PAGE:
A company sent Heathrow Airport Ltd ("HAL") what it claimed was a request for information under the Environmental Information Regulations 2004 ("EIR"). HAL refused to respond on the basis that it was not a "public authority" within the meaning of the EIR and therefore outside the reach of the EIR. The company made what it said was a complaint to the Information Commissioner ("ICO"). The ICO decided that HAL was a "public authority" on the basis that it was a body that carried out funcitons of public administration: see reg 2(2)(c). HAL appealed to the FTT which upheld HAL's appeal.
The FTT held:
(1) That it has jurisdiction to determine a jurisdictional precedent fact (in this case, whether or not there had been a "request for information" such as to trigger the application of the EIR).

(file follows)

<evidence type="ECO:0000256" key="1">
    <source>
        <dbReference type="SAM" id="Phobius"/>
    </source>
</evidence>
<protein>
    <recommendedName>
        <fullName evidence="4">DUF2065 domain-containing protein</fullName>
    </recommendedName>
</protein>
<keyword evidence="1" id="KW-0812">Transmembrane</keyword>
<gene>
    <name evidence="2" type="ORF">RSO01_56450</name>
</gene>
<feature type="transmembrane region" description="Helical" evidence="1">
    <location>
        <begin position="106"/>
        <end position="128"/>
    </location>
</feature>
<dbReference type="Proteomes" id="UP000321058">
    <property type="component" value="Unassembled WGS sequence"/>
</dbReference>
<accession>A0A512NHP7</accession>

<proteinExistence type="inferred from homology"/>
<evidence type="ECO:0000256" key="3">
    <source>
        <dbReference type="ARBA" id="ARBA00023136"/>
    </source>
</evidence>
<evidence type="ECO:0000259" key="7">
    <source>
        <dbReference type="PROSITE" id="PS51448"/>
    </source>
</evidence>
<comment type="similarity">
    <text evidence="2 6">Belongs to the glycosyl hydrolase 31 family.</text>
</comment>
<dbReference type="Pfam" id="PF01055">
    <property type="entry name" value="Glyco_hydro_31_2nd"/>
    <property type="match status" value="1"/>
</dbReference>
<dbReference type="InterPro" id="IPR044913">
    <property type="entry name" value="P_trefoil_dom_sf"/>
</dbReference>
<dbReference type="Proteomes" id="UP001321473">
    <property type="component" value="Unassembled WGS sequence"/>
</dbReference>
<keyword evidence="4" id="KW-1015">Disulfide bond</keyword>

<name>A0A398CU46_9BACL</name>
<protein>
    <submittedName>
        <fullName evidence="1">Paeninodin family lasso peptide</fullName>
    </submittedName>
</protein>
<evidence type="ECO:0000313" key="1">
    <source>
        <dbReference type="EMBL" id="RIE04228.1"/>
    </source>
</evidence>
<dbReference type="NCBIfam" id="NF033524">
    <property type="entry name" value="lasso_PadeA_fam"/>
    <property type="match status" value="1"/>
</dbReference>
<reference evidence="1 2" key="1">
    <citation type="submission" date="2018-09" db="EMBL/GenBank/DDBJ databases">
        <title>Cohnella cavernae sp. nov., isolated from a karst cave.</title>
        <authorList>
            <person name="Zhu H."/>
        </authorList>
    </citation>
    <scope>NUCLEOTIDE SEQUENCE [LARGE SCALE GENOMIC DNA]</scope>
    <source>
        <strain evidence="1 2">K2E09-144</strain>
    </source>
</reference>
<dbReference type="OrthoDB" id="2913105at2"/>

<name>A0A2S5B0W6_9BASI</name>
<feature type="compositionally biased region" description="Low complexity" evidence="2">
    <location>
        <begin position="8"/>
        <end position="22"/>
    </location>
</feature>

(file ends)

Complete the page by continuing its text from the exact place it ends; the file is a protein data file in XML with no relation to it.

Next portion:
(2) That in order for a body to be captured by the definition of "public authority" in reg 2(2)(c), that body must both be an enstrustment of the body by national legislation with public administrative functions in relation to the environment and be vested with special powers for the purpose of performing those functions: the two requirements are distinct.
(3) HAL had not been entrusted with public administrative functions in relation to the environment: the statutory provisions relied upon by the ICO were limited and for the purpose of facilitating the operation of the airport.
(4) Applying a cross-check and looking at the wider picture, the business of HAL was not an organic part of what the State does.